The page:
Monday, March 24, 2008

On hold

Trevor has been sick for the last several days, as he mentioned in the previous post, and was hospitalized today. The doctors are still examining him, but one told us that Trevor was probably so sick because he was so dehydrated. So it looks like he'll be okay, but he wanted me (his wife, Ashley) to let you know that he won't be posting anything new for a while.

Saturday, March 22, 2008

In Preparation For Conference, Perfect Form and Content.

I've been more ill for the past 9 days than I can remember being, and sitting here now is even difficult, but I did want to repost something I posted in my first post that was shortly after last conference. It was something I sent in an email to a friend who once commented that General Conference is a perfect meld of form and content (which always followed by excluding the beginning, closing, and voice-over sections).

"Elder Wirthlin's talk made your statement more true than it had been before. On three levels that piece of video was the perfect marriage of form and content: first was that a preacher was preaching and we were receiving, but as he struggled, 2. Elder Nelson stood behind him they became a visual expression more moving than the words: a father and son, the spirit and the priesthood, God and Man. Together, but standing alone. As Elder Wirthlin spoke of Love, Elder Nelson and their relationship embodied it. That made me reconsider your statement. And third, We saw how Elder Wirthlin still struggled even with the help of his friend and he wanted to finish for us. His self-sacrifice was his topic. Form and content. "

I include this here not to praise myself (though I'm sure it seems that way), but to encourage us to think about Conference as a media experience whose form ought to be examined and interrogated before it is praised. I hope well do that as this upcoming might have some alterations formally (as well as patriarchally)

Tuesday, March 18, 2008

"Third Cinema"

I wanted to include a link to Strictly Film School, a wonderful cinephilia site, where a review of an anthology of writings on Third World cinema is. We've discussed it here and I think it worth the time of Mormon cinephiles.

The link is Here.

Saturday, March 15, 2008

Liken the Scriptures/Psychology in Film

One phrase that every seminary student knows is that we, as readers, should 'liken the scriptures,' but what is discussed less frequently, and we might be the lesser for it, is what the scriptures do specifically in terms of form (as well as content) that make them especially conducive to our ability to 'liken' them to our lives. It is this likening ability that is at the heart of my contention against 'entertainment' in film and other media. When we take a passive position in viewing or 'reading' films, we are no longer able to make the applications to our own perspectives and/or behaviors and no positive change can be brought forth. I seek here to present the contention that one major reason that the scriptures are more conducive to being 'likened' than many "Hollywood" films is in the use of 'psychology' in both.

I would first like to define what I mean by 'likening,' as well as emphasize its importance in a Latter-day Saint experience. In order for something to be likened, there, of necessity, needs to exist at least two separate realities: the reality presented in the media and the reality of the viewer or reader. There is a battle for dominance between the reality of the text and the reality of the audience. In commercial or 'escapist' films, the viewer is asked to forgo their reality and submit wholly to the reality of the text. The phrase most often associated with this action is "the willful suspension of disbelief." When we are asked to read the scriptures, yet simultaneously to liken them to ourselves, we are reminded to hold fast to our own reality and to assert the importance of our own reality at all times (i.e. when we read Nephi's lament in 2 Ne 4, we our encouraged to think of the ways that we might lament over our own sins rather than passing judgment on him or wondering what his specific sins might be). If we are to benefit from our reading in a pragmatic as well as an eternal way, we must engage with the text's reality in terms of our own, constantly asking 'what am I to learn from this?' or 'how am I to change?'.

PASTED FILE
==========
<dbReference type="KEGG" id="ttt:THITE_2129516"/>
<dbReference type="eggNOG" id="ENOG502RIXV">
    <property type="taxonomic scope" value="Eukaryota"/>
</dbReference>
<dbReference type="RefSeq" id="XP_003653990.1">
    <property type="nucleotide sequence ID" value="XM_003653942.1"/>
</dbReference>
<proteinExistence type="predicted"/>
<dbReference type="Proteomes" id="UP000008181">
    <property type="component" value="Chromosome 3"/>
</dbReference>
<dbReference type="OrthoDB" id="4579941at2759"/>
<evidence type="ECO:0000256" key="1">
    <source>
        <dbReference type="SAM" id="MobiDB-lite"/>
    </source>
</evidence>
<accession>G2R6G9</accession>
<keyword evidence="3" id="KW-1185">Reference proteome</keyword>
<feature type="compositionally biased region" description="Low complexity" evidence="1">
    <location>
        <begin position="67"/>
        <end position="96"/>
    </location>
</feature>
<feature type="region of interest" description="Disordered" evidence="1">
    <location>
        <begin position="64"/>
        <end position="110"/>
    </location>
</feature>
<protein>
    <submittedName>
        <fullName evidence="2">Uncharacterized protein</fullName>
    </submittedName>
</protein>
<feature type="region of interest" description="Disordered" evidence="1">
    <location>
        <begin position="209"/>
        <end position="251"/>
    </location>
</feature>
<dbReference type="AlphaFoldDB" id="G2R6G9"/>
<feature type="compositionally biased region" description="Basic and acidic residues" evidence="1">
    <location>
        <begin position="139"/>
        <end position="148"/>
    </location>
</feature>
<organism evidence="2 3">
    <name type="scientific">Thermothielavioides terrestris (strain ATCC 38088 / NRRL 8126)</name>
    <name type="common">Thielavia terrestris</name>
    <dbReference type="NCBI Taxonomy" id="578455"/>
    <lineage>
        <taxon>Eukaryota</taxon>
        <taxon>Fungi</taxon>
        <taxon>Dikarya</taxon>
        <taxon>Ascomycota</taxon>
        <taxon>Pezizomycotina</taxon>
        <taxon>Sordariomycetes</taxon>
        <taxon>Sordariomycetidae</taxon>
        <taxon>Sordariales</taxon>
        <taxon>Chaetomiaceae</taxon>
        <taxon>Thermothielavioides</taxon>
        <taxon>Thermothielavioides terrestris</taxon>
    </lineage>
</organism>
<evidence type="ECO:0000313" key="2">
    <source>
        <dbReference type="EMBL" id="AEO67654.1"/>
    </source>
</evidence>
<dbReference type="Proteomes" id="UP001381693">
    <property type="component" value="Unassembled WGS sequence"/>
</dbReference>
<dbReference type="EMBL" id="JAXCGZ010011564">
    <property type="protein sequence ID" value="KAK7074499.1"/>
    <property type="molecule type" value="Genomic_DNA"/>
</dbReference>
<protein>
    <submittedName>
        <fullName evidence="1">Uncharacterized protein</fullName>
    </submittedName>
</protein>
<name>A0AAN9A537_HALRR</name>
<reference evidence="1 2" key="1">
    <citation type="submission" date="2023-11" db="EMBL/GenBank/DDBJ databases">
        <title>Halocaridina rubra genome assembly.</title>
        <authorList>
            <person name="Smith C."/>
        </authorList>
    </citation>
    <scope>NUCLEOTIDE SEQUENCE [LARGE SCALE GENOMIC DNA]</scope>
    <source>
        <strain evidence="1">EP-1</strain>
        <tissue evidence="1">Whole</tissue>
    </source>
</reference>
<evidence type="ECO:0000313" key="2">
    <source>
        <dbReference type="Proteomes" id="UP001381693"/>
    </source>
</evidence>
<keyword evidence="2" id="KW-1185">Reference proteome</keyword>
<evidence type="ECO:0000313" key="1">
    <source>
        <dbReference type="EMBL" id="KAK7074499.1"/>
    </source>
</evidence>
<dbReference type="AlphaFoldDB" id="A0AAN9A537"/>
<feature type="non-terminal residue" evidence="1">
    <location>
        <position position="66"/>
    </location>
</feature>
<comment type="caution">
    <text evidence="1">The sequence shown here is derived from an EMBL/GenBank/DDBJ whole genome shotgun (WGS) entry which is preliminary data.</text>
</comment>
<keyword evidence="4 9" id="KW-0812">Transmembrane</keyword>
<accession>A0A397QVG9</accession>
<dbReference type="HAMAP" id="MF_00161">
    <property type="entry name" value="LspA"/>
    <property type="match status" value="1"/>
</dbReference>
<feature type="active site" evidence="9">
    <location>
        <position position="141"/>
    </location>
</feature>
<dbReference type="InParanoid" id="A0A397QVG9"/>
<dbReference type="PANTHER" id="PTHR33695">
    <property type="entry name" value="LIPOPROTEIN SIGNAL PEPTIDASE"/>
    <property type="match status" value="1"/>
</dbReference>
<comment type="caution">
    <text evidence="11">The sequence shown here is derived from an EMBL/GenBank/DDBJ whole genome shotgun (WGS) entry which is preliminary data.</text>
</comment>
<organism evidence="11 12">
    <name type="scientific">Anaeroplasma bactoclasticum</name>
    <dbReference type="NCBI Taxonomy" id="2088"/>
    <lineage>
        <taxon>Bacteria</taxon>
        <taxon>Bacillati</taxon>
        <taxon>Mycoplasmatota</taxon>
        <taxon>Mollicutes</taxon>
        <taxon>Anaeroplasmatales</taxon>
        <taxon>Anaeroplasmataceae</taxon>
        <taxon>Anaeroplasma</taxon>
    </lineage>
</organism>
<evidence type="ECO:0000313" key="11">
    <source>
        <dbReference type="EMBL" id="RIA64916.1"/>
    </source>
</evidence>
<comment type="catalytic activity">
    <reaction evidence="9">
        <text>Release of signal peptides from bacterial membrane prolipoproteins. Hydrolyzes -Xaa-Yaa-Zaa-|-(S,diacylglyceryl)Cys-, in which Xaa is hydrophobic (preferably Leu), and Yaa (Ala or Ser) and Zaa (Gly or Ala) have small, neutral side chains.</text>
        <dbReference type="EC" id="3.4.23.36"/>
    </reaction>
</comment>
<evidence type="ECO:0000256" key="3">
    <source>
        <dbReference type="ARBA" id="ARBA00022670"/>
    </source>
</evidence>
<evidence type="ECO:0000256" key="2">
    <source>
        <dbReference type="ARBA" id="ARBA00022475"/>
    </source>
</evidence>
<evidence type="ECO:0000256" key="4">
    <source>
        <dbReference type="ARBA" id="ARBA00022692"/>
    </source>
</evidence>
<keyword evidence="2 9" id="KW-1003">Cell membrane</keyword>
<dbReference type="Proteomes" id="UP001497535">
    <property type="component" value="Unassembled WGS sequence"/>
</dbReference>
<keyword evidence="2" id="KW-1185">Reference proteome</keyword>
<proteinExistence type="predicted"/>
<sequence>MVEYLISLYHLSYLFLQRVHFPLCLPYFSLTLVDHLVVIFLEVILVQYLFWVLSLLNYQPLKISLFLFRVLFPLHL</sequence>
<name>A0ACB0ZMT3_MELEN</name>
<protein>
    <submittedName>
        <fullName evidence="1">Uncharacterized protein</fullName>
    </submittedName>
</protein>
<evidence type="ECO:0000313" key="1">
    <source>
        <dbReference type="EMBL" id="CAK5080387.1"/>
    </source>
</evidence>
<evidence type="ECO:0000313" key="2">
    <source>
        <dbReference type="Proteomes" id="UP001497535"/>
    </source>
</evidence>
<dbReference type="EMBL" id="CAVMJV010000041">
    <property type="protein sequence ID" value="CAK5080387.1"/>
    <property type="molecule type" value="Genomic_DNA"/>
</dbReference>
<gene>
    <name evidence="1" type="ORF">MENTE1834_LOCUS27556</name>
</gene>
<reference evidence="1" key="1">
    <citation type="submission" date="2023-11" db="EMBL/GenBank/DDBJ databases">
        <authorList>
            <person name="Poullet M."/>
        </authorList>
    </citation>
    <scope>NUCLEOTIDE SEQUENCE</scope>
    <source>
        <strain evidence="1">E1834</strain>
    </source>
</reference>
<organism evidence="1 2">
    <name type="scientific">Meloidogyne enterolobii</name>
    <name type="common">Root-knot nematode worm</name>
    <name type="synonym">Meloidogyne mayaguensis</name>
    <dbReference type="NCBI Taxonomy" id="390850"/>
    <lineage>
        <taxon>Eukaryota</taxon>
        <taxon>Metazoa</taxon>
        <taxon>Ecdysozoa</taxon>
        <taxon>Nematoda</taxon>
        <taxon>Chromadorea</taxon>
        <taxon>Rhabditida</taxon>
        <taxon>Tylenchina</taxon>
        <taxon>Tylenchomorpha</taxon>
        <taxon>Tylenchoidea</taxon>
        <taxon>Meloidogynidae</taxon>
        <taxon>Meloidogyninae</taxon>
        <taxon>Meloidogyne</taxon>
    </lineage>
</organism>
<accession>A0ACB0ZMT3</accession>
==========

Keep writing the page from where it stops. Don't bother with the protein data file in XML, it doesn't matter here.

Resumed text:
Next I must define what I mean by the term 'psychology.' Ordet is one of the least 'psychological' films by my definition, though Dreyer often asserted that his main goal was to show the character's psychology in opposition to events or plot points. By 'psychology' I do not mean a film which is concerned with human nature, as I indeed feel that this very often is what makes film great and is in many ways what the scriptures themselves are concerned with. Rather, I do mean a specific character's mental cause and effect. An example of this is the "psychological thriller." This genre is usually concerned with the mental workings of some social deviant, usually a killer of some kind. The goal of the film is to 'keep you on the edge of your seat' while you are left guessing what drove the killer or who the killer was. I, for one (by way of disclosure), often find myself bored by such films and this inevitably affects my perspective on the genre as well as its role in our relationship with the divine.